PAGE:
Prior to closure, usage of the Centre had been declining, and it was starting to feel tired and dated. When the name was changed from Rotorua Convention Centre to The Sir Howard Morrison Performing Arts Centre in 2014, there was no corresponding investment to ensure that the facilities and services could actually deliver the requirements for performing arts. When the Centre had to close for seismic strengthening in November 2017 the opportunity was taken to make the necessary upgrades to ensure the facility will be a thriving performing arts centre for our community for many years to come.
Sir Howard Morrison is widely regarded as one of Aotearoa’s great performers, and he was a strong advocate for youth in the arts. Of Ngāti Whakaue descent, his name is synonymous with the arts in Rotorua. To learn more about Sir Howard click here
We are looking at a range of new ways to operate the centre ensuring our community can access the facility for their shows.
- Some of the new infrastructure will reduce the amount of set up time required, helping to keep costs down.
- An audience development strategy is being developed to ensure that we are programming the types of shows that our community want to see, making the venue attractive to commercial touring shows, and balancing shows with business events to generate revenue that will support the operational costs of the Centre.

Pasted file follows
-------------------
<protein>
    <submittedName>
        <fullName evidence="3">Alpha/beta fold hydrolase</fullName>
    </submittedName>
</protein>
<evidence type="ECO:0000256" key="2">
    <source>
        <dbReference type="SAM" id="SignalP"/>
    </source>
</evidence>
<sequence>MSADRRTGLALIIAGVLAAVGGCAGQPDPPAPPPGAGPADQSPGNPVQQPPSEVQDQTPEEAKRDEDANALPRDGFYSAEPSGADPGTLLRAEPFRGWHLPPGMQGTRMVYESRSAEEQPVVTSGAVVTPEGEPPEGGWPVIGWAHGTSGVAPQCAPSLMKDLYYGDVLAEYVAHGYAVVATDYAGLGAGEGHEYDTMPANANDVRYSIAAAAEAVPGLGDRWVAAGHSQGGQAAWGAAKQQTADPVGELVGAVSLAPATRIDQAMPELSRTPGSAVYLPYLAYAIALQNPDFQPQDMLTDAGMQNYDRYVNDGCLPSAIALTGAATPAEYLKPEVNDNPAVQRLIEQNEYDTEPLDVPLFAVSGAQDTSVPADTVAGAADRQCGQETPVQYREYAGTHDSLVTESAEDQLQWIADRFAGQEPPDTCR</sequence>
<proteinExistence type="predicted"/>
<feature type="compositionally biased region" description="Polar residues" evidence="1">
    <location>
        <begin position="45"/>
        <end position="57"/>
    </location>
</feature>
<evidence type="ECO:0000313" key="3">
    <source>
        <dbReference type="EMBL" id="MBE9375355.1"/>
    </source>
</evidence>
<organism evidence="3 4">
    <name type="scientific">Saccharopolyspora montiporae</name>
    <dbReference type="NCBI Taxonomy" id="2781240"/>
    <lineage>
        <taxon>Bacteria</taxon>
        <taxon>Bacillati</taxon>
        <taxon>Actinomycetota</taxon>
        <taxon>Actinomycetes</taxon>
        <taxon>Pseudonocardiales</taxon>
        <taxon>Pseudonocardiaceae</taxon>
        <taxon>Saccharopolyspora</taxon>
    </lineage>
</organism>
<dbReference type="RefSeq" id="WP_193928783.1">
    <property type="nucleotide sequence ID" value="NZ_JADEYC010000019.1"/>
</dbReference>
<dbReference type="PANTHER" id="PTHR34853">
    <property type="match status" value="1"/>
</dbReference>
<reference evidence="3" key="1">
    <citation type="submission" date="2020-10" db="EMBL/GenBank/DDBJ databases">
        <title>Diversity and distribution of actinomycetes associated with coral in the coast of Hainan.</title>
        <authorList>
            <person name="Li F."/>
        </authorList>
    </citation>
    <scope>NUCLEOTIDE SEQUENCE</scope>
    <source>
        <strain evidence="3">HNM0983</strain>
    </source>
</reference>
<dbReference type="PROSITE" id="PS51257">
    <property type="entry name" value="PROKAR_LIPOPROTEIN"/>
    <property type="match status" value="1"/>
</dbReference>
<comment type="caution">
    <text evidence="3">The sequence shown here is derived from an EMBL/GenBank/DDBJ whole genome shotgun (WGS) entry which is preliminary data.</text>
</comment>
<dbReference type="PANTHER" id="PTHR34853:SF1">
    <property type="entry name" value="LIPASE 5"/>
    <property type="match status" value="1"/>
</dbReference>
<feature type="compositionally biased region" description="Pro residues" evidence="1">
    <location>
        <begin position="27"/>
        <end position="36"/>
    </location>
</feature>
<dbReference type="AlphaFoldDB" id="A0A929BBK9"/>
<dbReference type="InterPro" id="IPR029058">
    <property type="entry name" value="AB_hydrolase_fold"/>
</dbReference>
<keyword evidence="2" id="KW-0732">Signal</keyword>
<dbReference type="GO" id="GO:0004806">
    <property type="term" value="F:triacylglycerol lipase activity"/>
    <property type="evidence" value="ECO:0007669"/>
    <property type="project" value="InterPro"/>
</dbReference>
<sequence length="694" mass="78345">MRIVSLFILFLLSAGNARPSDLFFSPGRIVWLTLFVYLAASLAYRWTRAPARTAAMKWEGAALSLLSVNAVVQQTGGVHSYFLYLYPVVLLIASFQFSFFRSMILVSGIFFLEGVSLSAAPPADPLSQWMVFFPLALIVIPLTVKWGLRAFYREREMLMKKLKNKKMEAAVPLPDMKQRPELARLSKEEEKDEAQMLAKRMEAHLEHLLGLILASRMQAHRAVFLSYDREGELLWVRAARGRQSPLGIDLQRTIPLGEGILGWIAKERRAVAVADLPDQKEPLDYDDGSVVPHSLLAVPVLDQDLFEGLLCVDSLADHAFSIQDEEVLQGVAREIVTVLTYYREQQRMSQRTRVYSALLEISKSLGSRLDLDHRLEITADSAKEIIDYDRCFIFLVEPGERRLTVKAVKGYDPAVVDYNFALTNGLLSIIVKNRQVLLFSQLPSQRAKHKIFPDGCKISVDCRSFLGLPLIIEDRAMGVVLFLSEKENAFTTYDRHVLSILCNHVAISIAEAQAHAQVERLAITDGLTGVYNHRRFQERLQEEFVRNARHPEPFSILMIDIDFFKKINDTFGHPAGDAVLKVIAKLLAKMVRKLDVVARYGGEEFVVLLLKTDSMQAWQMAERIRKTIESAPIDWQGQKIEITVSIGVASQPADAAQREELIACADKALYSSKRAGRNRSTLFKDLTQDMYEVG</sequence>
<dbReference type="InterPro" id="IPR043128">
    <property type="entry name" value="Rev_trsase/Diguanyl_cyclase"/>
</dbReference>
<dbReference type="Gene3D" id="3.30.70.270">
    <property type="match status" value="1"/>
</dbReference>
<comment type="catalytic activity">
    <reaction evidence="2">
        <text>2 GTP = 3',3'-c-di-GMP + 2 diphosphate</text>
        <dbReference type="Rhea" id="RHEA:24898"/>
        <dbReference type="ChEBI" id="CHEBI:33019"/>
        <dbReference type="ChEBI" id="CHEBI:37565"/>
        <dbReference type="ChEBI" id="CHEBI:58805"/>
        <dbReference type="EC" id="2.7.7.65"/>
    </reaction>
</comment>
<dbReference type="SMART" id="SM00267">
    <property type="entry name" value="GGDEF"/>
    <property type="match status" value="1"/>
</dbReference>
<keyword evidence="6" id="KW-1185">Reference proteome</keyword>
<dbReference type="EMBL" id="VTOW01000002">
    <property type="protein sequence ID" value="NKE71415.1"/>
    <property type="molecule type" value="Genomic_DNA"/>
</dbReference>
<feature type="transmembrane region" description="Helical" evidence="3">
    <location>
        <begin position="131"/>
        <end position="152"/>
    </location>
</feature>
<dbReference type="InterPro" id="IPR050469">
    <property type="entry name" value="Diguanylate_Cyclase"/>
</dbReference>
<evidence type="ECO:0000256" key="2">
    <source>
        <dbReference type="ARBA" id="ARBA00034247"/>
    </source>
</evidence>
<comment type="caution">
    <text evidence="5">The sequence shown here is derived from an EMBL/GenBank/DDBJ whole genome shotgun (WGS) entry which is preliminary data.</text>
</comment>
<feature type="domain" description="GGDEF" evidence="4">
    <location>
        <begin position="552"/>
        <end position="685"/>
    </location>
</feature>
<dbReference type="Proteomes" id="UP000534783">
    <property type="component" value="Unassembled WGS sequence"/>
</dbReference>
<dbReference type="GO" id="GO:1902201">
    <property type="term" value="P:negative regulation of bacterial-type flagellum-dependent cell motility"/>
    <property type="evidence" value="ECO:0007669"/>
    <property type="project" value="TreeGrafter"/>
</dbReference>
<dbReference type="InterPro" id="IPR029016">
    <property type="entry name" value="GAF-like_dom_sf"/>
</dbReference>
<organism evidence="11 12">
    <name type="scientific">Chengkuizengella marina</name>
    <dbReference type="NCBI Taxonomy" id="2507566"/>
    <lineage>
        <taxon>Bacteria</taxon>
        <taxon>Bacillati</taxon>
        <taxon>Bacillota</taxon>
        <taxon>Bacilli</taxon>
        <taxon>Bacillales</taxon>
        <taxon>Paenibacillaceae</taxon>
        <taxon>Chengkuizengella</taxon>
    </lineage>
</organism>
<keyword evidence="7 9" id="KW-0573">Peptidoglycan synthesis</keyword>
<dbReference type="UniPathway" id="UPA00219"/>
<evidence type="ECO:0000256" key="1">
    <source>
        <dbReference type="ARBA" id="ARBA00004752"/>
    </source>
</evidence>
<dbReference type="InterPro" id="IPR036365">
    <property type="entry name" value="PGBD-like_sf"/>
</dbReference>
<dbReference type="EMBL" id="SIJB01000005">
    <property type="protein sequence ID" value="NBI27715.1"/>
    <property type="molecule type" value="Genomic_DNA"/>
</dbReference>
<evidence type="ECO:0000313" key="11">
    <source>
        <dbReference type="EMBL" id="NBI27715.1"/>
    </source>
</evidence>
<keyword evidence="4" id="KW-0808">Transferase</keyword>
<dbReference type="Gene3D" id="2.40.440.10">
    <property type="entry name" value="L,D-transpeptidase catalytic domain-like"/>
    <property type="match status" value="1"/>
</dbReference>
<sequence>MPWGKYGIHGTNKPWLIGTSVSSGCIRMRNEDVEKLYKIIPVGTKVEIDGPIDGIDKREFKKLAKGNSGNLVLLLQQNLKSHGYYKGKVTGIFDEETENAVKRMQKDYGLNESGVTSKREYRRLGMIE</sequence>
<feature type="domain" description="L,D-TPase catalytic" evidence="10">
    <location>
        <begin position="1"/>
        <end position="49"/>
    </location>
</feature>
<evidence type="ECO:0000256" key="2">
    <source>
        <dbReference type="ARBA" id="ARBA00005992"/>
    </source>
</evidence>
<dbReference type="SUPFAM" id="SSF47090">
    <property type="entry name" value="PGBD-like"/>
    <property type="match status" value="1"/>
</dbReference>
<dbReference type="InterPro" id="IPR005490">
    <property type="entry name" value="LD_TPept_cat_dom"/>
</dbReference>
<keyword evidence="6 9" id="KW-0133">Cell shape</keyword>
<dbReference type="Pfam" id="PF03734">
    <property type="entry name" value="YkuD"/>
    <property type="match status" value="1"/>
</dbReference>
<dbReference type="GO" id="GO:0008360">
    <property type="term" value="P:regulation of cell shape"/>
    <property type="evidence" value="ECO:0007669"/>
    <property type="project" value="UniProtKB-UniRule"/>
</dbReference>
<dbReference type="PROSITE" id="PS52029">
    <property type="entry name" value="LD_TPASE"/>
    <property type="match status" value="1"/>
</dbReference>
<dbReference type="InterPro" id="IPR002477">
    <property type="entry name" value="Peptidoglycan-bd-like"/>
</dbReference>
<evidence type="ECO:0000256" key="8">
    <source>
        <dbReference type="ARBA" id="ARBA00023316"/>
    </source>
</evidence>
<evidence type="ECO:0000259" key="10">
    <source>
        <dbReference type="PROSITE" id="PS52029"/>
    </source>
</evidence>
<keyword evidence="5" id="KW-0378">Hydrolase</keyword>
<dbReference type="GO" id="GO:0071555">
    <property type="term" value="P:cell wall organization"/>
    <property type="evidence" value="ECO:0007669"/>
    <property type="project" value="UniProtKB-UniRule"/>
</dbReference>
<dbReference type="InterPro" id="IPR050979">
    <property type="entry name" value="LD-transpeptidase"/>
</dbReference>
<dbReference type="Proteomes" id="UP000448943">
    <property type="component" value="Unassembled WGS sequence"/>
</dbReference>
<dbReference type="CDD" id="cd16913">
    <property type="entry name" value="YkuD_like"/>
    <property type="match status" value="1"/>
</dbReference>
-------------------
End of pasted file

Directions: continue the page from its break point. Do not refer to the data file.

- A contestable performing arts fund and community rates are both being considered to help make the centre affordable for local performances.
Civic Theatre FAQs
When reviewing the operation of the centre prior to closure, it became clear that Rotorua, and the wider Bay of Plenty, had missed out on many shows because the theatre was not big enough to make these shows commercially viable for the touring companies.
The original theatre was 1,000 seats, and space for most of the additional seats will be achieved by removing the wall at the back of the circle where the floor raking still exists. The sound desk, which was housed here, will be relocated downstairs.
Through detailed modelling, the architects have been very careful to ensure that there will be good sight lines from all the new seating locations.
It is a compliance requirement that all seats should be accessible by someone getting past a patron who is already seated. While a centre aisle was considered, this would mean losing the best seats in the house, and ensuring good sightlines from the outside seats is also challenging.
Yes – new fire egress from the circle is being incorporated into the new design, and the mezzanine space is also being extended to accommodate larger numbers of people.
The main sound and tech booth will be relocated downstairs to the back of the stalls.
Yes – there will be pianos available for both these spaces. Doorways are also being made wide enough to ensure pianos can be moved between spaces, and a new lift to the mezzanine will be large enough to accommodate a piano.
Concert Chamber FAQs
High quality retractable seating, mobile seating units, mobile staging and a comprehensive rigging grid will enable the Concert Chamber to be set up in a range of layouts, including the traditional stage-end.
The retractable seating planned for the Concert Chamber will be theatre grade, upholstered seating – so much more comfortable than the standard metal or plastic retractables found in many venues.